The final step was to set up Route 53 to use latency based routing to point the Portsnap client code at the nearest mirror. Here I got a bit annoyed: I had A records pointing at each mirror, and I wanted to create lists of SRV records with different mirror priority orderings — e.g., for users in Japan, the EC2 mirror in Tokyo is the best one to use, but if it isn't responding to requests, the Singapore mirror should be tried next, then the US mirrors, etc. — but I found that Route 53 didn't support latency based SRV records — only latency based A, AAAA, CNAME, and TXT records. After I sent out an irritated tweet about this, I was contacted by a Route 53 engineer who provided me with some background details about this, and I'm hoping that they'll enable latency based SRV records at some point in the future.
I did manage to work around this limitation however: I published a single SRV list specifying "geodns-1", "geodns-2", and "geodns-3" as the priority 1, priority 2, and priority 3 endpoints, then added latency based A records which mapped these to the appropriate endpoints. This is far from ideal — in addition to the error-prone nature of entering each IP address multiple times and the annoying need to configure mirrors to respond to multiple Host: names rather than just their proper names, it means that Portsnap users only see "Fetching from geodns-1.portsnap.freebsd.org" rather than being able to see which mirror they're actually hitting — but it's enough to feed people the bits they need for now.
One possibility I explored was to use Amazon CloudFront for distributing the Portsnap bits; since it's all static files served over HTTP, it seemed that it would be a good fit. Reality proved otherwise, for two reasons: First, Portsnap is optimized to minimize bandwidth consumption in part by fetching lots of small patches. Like Amazon S3, CloudFront has a per-GET cost which is usually minimal, but for Portsnap's abnormally small average object size the per-request fees would have dwarfed the bandwidth fees — making running my own HTTP server inside an EC2 instance the cheaper option. Second, Portsnap relies on HTTP/1.1 pipelining to minimize the effects of network round trip time, and in my tests CloudFront sent HTTP/1.0 responses (I even tried forcing request pipelining on despite the response indicating a lack of pipelining support, but CloudFront clearly didn't like this idea — it responded to that with TCP RST packets). With CloudFront's 30 locations compared to EC2's 7 regions (8 if you count GovCloud), it could have been ideal for minimizing latencies; but even with only EC2's endpoint selection, Portsnap is still much better off than when users around the world were hitting US mirrors.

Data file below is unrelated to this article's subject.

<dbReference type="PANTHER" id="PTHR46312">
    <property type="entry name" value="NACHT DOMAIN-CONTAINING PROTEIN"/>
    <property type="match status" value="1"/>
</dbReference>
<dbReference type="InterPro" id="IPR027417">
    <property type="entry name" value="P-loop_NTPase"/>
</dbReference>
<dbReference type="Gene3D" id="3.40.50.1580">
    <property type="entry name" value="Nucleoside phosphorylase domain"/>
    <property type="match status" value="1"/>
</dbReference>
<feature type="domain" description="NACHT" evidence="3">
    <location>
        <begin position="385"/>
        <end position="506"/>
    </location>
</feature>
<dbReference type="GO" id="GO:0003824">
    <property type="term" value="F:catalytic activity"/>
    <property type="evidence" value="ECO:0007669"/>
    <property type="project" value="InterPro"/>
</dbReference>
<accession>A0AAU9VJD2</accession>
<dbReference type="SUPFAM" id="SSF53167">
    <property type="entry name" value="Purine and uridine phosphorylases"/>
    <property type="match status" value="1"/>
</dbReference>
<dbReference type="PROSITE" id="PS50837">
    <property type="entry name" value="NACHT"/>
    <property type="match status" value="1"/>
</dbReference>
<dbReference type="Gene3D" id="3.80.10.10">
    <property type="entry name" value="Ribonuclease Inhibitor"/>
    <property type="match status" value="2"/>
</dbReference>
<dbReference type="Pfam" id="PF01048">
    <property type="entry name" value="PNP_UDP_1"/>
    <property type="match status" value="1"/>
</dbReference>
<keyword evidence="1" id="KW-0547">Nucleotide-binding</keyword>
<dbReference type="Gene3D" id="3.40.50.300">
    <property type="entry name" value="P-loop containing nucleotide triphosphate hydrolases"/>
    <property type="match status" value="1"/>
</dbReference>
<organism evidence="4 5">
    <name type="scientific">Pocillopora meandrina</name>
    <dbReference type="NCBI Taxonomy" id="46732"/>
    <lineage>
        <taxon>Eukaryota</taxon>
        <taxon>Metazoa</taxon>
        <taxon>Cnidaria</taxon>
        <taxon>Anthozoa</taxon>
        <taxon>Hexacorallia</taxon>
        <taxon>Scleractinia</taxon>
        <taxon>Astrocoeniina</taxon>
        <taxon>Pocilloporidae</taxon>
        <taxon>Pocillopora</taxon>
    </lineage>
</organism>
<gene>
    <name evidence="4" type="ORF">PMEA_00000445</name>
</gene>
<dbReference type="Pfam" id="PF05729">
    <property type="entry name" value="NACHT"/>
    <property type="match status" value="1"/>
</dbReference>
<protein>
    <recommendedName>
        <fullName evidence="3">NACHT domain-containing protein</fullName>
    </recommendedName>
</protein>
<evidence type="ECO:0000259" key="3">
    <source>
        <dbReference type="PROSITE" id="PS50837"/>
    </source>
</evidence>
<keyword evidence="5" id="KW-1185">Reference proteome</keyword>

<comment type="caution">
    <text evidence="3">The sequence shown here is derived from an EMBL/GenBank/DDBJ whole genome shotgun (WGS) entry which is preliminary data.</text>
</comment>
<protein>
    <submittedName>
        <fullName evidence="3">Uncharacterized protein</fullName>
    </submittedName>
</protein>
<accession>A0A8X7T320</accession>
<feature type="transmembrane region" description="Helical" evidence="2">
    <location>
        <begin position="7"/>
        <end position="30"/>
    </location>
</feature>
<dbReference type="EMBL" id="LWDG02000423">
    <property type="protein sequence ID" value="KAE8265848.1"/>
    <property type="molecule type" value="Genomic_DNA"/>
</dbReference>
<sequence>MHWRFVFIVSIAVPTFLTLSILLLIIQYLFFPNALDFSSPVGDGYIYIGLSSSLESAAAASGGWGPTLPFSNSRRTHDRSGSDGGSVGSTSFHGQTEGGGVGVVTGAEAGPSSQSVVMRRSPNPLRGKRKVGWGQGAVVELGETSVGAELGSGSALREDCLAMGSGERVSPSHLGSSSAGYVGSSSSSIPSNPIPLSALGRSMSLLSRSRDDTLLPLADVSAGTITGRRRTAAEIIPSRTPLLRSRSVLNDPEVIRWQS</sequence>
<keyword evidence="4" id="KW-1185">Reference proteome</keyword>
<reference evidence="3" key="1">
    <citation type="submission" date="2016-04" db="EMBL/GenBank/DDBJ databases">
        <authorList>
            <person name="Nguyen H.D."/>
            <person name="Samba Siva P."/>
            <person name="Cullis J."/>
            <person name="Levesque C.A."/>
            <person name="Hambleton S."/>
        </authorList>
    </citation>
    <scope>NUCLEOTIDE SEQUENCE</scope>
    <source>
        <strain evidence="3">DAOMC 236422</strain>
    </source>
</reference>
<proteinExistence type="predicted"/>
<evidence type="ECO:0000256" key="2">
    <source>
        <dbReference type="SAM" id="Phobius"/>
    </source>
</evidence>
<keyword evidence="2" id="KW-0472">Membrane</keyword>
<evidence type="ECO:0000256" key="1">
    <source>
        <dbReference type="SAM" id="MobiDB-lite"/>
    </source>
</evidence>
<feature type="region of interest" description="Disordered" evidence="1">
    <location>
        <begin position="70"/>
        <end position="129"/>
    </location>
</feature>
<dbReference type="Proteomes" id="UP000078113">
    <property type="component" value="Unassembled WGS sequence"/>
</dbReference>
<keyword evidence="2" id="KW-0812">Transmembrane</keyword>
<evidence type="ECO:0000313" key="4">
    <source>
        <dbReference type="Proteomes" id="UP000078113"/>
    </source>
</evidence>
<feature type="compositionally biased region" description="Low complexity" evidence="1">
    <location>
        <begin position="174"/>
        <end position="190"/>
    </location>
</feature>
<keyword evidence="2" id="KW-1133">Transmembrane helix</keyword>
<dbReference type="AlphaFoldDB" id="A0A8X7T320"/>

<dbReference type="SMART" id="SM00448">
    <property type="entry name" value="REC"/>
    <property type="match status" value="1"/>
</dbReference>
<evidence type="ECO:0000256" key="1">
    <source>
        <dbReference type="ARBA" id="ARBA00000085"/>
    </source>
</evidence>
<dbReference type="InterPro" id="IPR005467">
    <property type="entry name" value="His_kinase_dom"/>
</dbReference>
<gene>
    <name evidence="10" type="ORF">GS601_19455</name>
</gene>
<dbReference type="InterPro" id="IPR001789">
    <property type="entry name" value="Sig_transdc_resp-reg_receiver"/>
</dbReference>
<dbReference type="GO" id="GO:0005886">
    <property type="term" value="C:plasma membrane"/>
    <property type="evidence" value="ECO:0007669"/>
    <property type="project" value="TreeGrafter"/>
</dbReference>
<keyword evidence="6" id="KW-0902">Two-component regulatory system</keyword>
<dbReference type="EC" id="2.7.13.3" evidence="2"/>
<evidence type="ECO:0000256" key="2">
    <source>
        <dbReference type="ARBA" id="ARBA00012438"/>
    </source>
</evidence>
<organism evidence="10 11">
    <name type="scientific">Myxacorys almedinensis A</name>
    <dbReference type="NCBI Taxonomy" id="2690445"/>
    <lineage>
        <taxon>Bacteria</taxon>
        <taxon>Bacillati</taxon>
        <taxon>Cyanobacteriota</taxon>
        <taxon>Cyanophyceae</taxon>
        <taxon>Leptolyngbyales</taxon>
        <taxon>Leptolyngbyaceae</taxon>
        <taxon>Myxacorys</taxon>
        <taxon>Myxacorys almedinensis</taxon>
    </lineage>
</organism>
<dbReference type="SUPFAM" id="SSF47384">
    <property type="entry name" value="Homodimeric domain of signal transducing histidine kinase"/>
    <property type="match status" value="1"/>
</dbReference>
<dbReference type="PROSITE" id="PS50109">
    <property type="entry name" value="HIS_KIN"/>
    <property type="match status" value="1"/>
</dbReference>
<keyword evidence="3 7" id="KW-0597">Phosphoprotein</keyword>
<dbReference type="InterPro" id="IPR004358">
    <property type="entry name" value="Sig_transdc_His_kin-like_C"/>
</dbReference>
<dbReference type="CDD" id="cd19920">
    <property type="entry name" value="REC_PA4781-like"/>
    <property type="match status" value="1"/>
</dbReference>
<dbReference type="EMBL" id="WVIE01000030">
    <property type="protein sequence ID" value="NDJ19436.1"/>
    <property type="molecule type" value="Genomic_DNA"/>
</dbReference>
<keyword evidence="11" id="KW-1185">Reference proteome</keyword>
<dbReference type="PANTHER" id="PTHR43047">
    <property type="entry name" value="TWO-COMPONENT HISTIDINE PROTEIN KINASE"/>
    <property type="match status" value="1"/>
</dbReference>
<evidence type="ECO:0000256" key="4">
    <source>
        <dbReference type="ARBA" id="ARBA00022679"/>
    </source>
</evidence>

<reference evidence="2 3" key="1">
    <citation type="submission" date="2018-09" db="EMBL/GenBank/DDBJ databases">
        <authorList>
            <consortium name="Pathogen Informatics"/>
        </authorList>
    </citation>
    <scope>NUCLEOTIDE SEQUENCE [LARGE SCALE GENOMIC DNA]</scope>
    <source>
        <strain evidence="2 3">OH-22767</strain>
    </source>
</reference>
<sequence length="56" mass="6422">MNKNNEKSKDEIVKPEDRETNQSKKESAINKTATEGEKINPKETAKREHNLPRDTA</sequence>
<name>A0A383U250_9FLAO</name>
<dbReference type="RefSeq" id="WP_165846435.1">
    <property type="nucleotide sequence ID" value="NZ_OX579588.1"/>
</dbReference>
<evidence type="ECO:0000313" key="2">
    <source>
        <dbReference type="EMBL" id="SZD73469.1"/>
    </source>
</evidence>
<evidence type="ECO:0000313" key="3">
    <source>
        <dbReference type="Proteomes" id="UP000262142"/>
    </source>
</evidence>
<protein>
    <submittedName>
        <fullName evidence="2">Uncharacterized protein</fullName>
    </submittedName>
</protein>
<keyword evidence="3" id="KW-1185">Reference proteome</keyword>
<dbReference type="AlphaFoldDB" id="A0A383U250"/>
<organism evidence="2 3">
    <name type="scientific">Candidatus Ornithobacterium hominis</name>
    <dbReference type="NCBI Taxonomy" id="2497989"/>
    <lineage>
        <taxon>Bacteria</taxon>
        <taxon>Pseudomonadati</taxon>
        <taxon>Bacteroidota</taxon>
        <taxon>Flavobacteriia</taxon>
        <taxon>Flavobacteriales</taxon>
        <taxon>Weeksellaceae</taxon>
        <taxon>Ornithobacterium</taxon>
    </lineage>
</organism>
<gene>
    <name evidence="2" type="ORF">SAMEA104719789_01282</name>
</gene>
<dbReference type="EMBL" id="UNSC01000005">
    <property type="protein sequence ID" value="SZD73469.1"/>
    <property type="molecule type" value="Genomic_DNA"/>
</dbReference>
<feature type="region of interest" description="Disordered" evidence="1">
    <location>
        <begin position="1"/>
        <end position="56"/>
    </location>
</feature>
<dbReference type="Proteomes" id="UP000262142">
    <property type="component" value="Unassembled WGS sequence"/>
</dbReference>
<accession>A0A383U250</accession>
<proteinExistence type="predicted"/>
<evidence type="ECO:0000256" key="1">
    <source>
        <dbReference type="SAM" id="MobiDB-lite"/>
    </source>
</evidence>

If you're outside of North America and stopped using Portsnap because you found that it was too slow, try it again! You may be pleasantly surprised.